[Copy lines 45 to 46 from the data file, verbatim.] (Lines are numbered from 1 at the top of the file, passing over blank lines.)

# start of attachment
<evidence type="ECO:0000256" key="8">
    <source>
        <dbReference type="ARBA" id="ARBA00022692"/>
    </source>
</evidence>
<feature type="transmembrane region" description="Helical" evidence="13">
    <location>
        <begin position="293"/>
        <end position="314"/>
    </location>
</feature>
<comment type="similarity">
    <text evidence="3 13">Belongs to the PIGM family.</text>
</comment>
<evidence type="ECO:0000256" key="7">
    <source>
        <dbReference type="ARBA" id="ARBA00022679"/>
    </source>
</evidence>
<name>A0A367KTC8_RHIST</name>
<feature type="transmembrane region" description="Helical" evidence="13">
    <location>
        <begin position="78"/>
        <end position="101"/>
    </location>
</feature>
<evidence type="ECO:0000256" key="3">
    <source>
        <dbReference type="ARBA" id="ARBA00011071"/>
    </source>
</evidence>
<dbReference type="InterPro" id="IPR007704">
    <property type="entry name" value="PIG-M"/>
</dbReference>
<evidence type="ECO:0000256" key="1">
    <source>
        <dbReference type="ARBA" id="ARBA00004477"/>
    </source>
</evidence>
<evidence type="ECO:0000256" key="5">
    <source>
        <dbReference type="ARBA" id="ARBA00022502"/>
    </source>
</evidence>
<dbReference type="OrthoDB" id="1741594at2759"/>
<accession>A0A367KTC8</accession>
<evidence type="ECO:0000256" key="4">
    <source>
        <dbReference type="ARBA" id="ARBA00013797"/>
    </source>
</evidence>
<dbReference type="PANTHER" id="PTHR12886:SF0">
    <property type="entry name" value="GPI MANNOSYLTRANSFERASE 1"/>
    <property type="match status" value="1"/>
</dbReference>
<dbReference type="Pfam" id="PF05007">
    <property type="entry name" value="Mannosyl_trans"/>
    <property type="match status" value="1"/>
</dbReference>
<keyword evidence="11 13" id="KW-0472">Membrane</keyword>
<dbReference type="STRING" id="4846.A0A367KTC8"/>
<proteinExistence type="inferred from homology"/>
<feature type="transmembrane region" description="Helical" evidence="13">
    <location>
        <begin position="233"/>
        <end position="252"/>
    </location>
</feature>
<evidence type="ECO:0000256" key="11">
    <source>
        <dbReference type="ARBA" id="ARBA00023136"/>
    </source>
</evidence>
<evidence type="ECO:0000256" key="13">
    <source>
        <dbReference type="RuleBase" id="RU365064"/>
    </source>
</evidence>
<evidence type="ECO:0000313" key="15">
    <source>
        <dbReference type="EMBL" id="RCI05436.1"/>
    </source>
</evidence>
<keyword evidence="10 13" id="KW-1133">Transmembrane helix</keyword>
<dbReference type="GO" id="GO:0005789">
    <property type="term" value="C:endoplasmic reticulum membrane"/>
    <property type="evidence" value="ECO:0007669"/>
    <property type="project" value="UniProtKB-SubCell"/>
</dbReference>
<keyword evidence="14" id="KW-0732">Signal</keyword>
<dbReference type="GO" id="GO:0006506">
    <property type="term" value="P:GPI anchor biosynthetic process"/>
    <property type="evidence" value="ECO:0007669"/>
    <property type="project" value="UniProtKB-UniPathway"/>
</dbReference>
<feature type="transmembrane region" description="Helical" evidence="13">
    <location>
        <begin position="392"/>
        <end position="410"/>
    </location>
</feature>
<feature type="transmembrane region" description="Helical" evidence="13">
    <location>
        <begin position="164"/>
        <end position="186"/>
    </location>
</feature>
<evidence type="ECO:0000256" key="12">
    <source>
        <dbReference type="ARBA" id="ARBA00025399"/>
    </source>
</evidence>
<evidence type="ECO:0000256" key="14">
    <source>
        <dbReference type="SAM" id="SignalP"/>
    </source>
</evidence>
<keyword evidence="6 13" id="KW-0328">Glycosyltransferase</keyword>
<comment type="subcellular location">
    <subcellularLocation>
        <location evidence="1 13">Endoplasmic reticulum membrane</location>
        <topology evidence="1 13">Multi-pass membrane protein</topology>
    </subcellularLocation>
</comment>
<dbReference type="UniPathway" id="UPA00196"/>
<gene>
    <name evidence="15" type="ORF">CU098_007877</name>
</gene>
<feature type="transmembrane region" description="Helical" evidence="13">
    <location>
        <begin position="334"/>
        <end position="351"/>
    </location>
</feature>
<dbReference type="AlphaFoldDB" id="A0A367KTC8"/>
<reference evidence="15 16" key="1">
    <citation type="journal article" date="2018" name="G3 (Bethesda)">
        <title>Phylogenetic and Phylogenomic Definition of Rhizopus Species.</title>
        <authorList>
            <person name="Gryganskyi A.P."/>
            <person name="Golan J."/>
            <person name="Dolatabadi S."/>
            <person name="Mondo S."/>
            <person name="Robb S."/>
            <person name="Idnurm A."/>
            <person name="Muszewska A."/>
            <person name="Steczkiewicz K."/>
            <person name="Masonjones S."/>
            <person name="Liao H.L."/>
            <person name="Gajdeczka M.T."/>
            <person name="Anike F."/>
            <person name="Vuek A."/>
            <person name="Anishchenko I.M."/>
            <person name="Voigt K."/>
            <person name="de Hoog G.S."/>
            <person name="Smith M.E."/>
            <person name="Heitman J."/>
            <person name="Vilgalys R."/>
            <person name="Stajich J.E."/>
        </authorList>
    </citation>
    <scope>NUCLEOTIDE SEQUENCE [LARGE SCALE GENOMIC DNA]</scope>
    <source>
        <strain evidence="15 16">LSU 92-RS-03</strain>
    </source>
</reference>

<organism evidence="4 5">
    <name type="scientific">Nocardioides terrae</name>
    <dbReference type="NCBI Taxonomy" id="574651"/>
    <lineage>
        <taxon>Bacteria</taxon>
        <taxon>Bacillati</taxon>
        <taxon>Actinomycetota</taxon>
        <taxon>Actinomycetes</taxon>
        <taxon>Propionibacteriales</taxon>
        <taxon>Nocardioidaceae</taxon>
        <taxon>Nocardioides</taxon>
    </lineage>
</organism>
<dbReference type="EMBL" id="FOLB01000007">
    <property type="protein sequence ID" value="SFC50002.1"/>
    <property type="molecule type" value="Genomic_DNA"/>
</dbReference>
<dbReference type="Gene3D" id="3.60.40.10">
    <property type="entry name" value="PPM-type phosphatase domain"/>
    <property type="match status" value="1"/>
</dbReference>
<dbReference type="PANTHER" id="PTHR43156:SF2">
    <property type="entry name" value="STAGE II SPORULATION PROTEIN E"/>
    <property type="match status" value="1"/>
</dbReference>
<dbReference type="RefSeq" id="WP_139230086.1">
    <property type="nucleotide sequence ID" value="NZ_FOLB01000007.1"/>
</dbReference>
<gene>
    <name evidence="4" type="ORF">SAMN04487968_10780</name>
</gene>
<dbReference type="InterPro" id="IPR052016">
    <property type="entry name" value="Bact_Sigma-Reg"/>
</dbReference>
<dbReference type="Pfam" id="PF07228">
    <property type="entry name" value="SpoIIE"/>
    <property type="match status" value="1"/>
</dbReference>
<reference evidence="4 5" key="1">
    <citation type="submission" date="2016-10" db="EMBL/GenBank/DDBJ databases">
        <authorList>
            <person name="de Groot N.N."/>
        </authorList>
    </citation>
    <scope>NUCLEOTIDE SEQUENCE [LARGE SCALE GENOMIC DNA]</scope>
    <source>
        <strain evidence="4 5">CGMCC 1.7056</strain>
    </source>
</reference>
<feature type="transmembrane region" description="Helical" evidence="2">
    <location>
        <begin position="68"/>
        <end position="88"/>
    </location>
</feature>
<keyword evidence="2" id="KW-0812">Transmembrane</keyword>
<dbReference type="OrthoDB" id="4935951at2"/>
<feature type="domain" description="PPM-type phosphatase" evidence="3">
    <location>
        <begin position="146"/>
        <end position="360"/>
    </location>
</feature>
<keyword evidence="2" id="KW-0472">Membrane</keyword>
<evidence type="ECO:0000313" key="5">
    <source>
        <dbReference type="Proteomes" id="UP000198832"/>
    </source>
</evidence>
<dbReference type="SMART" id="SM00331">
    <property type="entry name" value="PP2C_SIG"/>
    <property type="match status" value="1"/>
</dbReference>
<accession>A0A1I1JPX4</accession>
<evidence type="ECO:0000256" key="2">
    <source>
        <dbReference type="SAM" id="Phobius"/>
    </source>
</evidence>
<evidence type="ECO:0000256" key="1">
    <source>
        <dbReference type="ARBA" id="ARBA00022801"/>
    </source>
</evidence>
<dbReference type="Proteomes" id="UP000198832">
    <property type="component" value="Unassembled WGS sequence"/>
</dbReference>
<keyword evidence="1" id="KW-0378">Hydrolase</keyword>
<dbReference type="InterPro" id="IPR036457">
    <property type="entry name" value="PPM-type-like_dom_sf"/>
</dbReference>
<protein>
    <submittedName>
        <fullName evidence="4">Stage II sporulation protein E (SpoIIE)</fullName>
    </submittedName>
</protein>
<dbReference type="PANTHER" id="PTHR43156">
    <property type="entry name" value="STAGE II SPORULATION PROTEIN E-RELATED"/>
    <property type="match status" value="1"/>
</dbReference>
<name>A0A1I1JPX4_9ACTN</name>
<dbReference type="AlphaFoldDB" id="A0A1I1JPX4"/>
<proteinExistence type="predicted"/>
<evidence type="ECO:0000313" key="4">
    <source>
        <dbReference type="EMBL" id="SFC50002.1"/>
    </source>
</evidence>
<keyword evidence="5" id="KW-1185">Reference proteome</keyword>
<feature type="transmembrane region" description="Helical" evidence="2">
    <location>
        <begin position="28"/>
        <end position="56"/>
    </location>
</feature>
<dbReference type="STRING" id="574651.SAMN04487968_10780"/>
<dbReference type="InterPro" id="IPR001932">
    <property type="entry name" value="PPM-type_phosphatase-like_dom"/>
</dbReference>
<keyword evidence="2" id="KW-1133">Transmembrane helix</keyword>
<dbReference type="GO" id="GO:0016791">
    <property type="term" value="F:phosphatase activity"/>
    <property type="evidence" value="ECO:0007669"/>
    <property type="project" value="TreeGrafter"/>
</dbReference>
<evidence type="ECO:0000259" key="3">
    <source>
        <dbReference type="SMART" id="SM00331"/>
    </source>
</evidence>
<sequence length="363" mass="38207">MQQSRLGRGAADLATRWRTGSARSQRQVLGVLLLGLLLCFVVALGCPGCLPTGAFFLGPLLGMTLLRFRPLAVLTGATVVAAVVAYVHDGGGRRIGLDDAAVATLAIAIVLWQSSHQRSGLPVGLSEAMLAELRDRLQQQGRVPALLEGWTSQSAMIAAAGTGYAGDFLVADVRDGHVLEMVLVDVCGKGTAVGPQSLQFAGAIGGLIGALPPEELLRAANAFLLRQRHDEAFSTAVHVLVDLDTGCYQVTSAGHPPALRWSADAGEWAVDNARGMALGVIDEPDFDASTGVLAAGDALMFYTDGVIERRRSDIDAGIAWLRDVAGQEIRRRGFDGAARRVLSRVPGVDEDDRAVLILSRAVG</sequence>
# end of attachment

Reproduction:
<dbReference type="OrthoDB" id="1741594at2759"/>
<accession>A0A367KTC8</accession>